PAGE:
EVALUATION OF THE MANAGEMENT OF MASS LITERACY PROGRAMMES IN KOGI STATE, NIGERIA
In Nigeria, a lot of efforts have been made by national and international bodies, voluntary organisations and individuals towards the effective promotion of mass literacy programmes. Indeed, many research studies have focused not only on its importance but as well on its sustainability which revolves around management. It is against this background that this study sought to evaluate the management of mass literacy prorgammes in Kogi State. The study evaluated the extent to which the management of mass literacy programmes carried out her functions in Kogi State. Subjects for the study were 61 administrative staff of state headquarter office, 116 staff from zonal offices of the programme, 292 facilitators, 1500 learners from 402 study centres in the State, and 21 Adult Education officers from the twenty one (21) local government areas. The sample for the study consisted the entire population of staff of headquarter, zonal offices, facilitators, Adult Education Officers and a random sample of learners. Seven research questions were posed and five hypotheses postulated to guide the study. Three instruments used for data collection were structured questionnaire (Mass Literacy Management Questionnaire (MLMQ)), observation checklist and Interview schedule. The three instruments were face validated by experts from department of Educational Foundations, Administration and Planning and Measurement and Evaluation units of University of Nigeria Nsukka. The reliability of the instruments was tested using Cronbach alpha method, which showed that the instrument was highly reliable. The data collected was analyzed using mean and t-test statistics. The result obtained revealed that planning and recruitment of grassroot personnel for the programmes were done by the management to a great extent. Available resources for the programmes were utilized to a great extent. Infrastructural and instructional materials available included classrooms, seats, reading materials, chalkboard and chalk. Major recommendation based on the findings of this study was that the Management should provide instructional materials and infrastructural facilities for greater performance of the functions of the Management. Implication of the study was that national and international bodies, philanthropist and individuals would become aware of the inadequacy of instructional materials and infrastructural facilities in Kogi State and come to the aid of the management and state.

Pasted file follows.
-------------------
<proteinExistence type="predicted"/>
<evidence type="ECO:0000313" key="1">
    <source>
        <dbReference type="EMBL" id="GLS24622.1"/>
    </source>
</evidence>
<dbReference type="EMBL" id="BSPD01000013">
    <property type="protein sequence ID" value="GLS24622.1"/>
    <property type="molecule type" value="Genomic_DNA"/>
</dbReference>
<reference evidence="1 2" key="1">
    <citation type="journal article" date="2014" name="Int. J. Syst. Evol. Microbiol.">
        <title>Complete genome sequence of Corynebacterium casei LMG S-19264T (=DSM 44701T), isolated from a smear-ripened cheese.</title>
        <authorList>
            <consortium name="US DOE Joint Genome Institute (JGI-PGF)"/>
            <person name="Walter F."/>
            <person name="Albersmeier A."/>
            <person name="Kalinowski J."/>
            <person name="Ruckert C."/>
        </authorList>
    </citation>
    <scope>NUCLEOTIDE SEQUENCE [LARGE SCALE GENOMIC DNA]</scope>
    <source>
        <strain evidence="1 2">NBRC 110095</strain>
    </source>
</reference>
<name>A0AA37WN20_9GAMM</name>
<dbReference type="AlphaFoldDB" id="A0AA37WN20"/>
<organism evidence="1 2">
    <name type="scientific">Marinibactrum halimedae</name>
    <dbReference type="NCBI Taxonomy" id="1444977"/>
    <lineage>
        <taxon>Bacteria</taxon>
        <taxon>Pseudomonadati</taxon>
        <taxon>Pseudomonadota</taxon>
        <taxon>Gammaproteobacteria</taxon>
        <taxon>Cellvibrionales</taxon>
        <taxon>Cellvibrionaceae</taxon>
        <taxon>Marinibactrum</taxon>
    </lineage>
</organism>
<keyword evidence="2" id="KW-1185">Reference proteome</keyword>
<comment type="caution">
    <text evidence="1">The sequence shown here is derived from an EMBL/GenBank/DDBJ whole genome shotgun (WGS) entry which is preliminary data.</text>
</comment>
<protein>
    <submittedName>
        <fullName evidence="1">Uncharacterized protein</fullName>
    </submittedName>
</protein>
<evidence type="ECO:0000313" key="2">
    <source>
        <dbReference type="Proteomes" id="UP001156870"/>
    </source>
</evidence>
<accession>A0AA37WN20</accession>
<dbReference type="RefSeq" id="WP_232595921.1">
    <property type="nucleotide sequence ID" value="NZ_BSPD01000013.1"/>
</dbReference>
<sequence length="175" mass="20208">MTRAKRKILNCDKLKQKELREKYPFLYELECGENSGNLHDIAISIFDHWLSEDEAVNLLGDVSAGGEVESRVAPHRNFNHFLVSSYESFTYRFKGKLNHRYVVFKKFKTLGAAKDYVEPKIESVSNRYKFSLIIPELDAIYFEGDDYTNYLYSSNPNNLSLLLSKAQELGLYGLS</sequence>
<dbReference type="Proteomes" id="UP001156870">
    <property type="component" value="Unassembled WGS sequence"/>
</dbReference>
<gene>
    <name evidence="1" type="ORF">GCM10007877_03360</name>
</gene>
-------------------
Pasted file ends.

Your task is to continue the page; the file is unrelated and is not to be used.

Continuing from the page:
CHAPTER ONE INTRODUCTION
Background of the Study
Education, which is officially perceived as an instrument “par excellence” for effecting National development is also an instrument for stability and change in any progressive society (Federal Republic of Nigeria 2004). According to the National Policy on Education and in line with the philosophy and goals of education in Nigeria, education fosters the worth and development of individuals and society in general. It is geared towards self- realization, better human relationship, individual and national efficiency, effective citizenship, national consciousness, national unity, social, cultural, economic, political, scientific and technological progress. Ameh (2005) described education as a corner stone for development, that is, the basis for acquiring literacy, vocational skills, technological advancement and the ability to harness the natural resources of the environment. Ogbonnaya (2004) viewed education as an essential factor for political development and emancipation of the citizenry, an instrument for socializing people and preparing them for political positions. From the forgoing, it is clear that education broadens individuals’ horizon, develop their physical, intellectual, affective and social
abilities thereby equipping them to improve the welfare of the society and adequately utilize the natural and human resources available to them.